Forecasting - foresighting
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Striving for strategic autonomy with foresighting

The terms foresighting and forecasting are often confused. However, they have completely different meanings. Foresighting is a much more valuable approach of the future, because it takes into account scenarios that are not blind to tomorrow’s reality.

Nobody knows what the future holds. Still, we try our very hardest to paint a picture of it here and now. With a view to strategic autonomy, which is also an important goal at European level. Data is a valuable part of that and absolutely essential, although there are two ways in which it can be used.

Forecasting: an extrapolation of the present

In essence, forecasting is based on a simple principle. Data about the past forms the starting point. Based on several parameters, that data is then extrapolated to sketch an image of the future. Effectively, forecasting comes down to predicting future developments based on historic data.

To illustrate this point, you can look at the ratio of gross national product (GNP) of a country or continent in relation to the global picture. Today, Europe’s share is 18%, while thirty years ago it was 17%. Calculate the growth percentage and use that figure to find out what that ratio will look like in another thirty years. That is forecasting. Which does not mean that the prediction will become reality.

The problem with forecasting is that it ignores today’s reality. The financial crisis, for example, is something nobody anticipated. It does not take into account the impact of the war in Ukraine or the Covid pandemic. Thus illustrating the limitations of this method. Forecasting will, by definition, always be wrong. As evidenced by the FED forecasts, which are consistently off target when it comes to inflation and growth.

An economist is therefore often referred to as someone who is very good at predicting the past.

Foresighting: scenarios of the future

The future is far too complex for simple models, based on extrapolation. It is naive to believe that the world won’t change in the future. Or that those changes won’t have an immediate impact. That is why foresighting uses a different approach to form an image of the future, namely: taking into account different scenarios.

Those scenarios, among other things, take into account the complexity of reality. There is not just one possible future. There are many different possible routes. Based on what is most probably, a policy is outlined. That way, ultimately, that which is most probable, will hopefully also become reality. After all, that is the future people are prepared for.

To map those scenarios, we evaluate the current trends that are having a significant impact. These may range from demographical imbalances to changes in the nature of labour. But protectionism might also be an increasingly notable tendency.

Taking those trends into account, four scenarios for the future of Europe can be worked out:

  • There is a turbulent period coming where the ties with Russia and the US take a dive and Europe collapses. In that event, it is sensible to protect what we have.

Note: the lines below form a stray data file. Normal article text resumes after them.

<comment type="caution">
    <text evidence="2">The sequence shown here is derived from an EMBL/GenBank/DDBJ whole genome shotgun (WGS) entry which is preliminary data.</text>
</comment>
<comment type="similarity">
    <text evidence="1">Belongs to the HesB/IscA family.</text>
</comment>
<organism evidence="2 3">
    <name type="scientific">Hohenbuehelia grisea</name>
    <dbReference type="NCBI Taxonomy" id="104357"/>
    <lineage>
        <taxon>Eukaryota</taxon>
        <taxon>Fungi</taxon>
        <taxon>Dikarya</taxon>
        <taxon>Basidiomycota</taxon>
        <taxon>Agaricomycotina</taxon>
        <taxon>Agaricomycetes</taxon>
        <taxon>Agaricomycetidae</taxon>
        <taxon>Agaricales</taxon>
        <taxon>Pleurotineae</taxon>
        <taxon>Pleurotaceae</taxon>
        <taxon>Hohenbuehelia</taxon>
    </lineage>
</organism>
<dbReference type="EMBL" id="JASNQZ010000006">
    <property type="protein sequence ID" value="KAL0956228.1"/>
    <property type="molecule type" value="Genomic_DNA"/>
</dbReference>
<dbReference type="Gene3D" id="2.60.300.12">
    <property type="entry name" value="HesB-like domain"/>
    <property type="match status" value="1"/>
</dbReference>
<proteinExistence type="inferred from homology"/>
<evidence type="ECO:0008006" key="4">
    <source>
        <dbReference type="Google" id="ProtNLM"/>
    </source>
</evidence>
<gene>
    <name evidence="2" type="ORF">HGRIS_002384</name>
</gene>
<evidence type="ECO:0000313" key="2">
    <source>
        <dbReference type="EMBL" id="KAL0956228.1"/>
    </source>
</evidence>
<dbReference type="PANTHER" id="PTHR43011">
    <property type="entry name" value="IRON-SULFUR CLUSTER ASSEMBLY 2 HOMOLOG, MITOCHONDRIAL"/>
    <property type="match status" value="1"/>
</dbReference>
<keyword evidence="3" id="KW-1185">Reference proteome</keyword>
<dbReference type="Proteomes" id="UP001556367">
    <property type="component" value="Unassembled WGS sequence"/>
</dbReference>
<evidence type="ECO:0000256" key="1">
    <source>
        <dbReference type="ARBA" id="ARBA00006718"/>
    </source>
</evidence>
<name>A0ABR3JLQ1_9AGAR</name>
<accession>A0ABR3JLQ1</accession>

• It might be that the future is a given that we no longer worry about. Après nous, le déluge. We resign ourselves to whatever the future holds.
  • Europe focuses on its strengths (e.g., biotech) and puts all of its energy into that, while letting go of other goals.
  • We no longer seek to repair the imperfect consensus of today, but learn to live with it.

Based on the hypothesis that seems most probably, policy recommendations will be formulated to prepare us for that future.

In practice

We are highly dependent on Asia for raw materials. More concretely, during the Covid pandemic, Europe found that it was dependent on China for face masks. Strategically speaking, it is safer to be slightly less dependent, without turning fully protectionist and dissolving partnerships.

Based on economic data, it can be identified for which raw materials or products we are strongly dependent on other countries. Subsequently, we investigate which ecosystems are most vulnerable. In other words: where is the risk the greatest that our supply lines become compromised sooner or later? What areas are least stable or most vulnerable?

Research has shown that there are 137 products that are crucial for Europe. For more than half of those we are dependent on China, for 11% of them we depend on Vietnam. In concrete terms: 90% of our antibiotics come from China. It comes down to developing a policy that strives to reduce that dependency for those crucial resources or components.

Full autonomy is not the goal here, the goal is strategic autonomy. For certain resources and products, a strategy is developed to determine how much we want to produce within Europe and for how much of it we are willing to depend on other continents. Every time with strategic autonomy in mind.

Rudy Aernoudt is a professor at the University of Ghent and the University of Nancy, writer, columnist, philosopher, economist and esteemed guest speaker at national and international conferences on geopolitics, economics and policymaking. On Wikipedia you can find complete information about our guest blogger.

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